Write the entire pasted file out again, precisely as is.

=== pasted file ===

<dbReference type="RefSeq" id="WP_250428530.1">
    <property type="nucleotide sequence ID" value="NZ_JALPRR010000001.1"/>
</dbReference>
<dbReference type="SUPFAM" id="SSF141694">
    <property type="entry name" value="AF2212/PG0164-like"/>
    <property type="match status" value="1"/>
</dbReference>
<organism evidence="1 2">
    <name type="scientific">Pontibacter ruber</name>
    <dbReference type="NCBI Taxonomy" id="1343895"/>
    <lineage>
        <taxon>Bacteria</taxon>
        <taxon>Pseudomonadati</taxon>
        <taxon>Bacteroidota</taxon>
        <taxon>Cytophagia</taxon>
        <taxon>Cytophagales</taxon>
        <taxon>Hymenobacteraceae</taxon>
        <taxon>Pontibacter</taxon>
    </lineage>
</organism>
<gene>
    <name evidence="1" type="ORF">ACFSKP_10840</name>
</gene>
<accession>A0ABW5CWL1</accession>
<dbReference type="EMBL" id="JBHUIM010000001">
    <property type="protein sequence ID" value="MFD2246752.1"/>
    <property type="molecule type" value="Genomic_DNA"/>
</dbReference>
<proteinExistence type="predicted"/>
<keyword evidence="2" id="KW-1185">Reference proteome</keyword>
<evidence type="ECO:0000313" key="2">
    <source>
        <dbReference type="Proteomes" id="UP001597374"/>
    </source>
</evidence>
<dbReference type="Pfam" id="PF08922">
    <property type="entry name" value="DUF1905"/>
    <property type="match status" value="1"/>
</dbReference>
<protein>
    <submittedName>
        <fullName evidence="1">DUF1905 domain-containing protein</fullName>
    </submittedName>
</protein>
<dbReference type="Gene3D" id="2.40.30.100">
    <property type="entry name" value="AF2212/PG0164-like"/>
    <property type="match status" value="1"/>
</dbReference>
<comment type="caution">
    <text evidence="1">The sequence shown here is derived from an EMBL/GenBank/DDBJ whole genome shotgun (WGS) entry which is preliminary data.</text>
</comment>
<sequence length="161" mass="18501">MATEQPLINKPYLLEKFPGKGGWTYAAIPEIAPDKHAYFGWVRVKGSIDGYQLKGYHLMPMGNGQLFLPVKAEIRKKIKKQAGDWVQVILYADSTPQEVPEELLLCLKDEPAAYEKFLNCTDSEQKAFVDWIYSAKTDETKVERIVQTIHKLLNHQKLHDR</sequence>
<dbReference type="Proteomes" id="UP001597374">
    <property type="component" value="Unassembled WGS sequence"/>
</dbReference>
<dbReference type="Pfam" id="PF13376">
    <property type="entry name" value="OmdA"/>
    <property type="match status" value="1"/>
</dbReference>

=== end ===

<dbReference type="RefSeq" id="WP_250428530.1">
    <property type="nucleotide sequence ID" value="NZ_JALPRR010000001.1"/>
</dbReference>
<dbReference type="SUPFAM" id="SSF141694">
    <property type="entry name" value="AF2212/PG0164-like"/>
    <property type="match status" value="1"/>
</dbReference>
<organism evidence="1 2">
    <name type="scientific">Pontibacter ruber</name>
    <dbReference type="NCBI Taxonomy" id="1343895"/>
    <lineage>
        <taxon>Bacteria</taxon>
        <taxon>Pseudomonadati</taxon>
        <taxon>Bacteroidota</taxon>
        <taxon>Cytophagia</taxon>
        <taxon>Cytophagales</taxon>
        <taxon>Hymenobacteraceae</taxon>
        <taxon>Pontibacter</taxon>
    </lineage>
</organism>
<gene>
    <name evidence="1" type="ORF">ACFSKP_10840</name>
</gene>
<accession>A0ABW5CWL1</accession>
<dbReference type="EMBL" id="JBHUIM010000001">
    <property type="protein sequence ID" value="MFD2246752.1"/>
    <property type="molecule type" value="Genomic_DNA"/>
</dbReference>
<proteinExistence type="predicted"/>
<keyword evidence="2" id="KW-1185">Reference proteome</keyword>
<evidence type="ECO:0000313" key="2">
    <source>
        <dbReference type="Proteomes" id="UP001597374"/>
    </source>
</evidence>
<dbReference type="Pfam" id="PF08922">
    <property type="entry name" value="DUF1905"/>
    <property type="match status" value="1"/>
</dbReference>
<protein>
    <submittedName>
        <fullName evidence="1">DUF1905 domain-containing protein</fullName>
    </submittedName>
</protein>
<dbReference type="Gene3D" id="2.40.30.100">
    <property type="entry name" value="AF2212/PG0164-like"/>
    <property type="match status" value="1"/>
</dbReference>
<comment type="caution">
    <text evidence="1">The sequence shown here is derived from an EMBL/GenBank/DDBJ whole genome shotgun (WGS) entry which is preliminary data.</text>
</comment>
<sequence length="161" mass="18501">MATEQPLINKPYLLEKFPGKGGWTYAAIPEIAPDKHAYFGWVRVKGSIDGYQLKGYHLMPMGNGQLFLPVKAEIRKKIKKQAGDWVQVILYADSTPQEVPEELLLCLKDEPAAYEKFLNCTDSEQKAFVDWIYSAKTDETKVERIVQTIHKLLNHQKLHDR</sequence>
<dbReference type="Proteomes" id="UP001597374">
    <property type="component" value="Unassembled WGS sequence"/>
</dbReference>
<dbReference type="Pfam" id="PF13376">
    <property type="entry name" value="OmdA"/>
    <property type="match status" value="1"/>
</dbReference>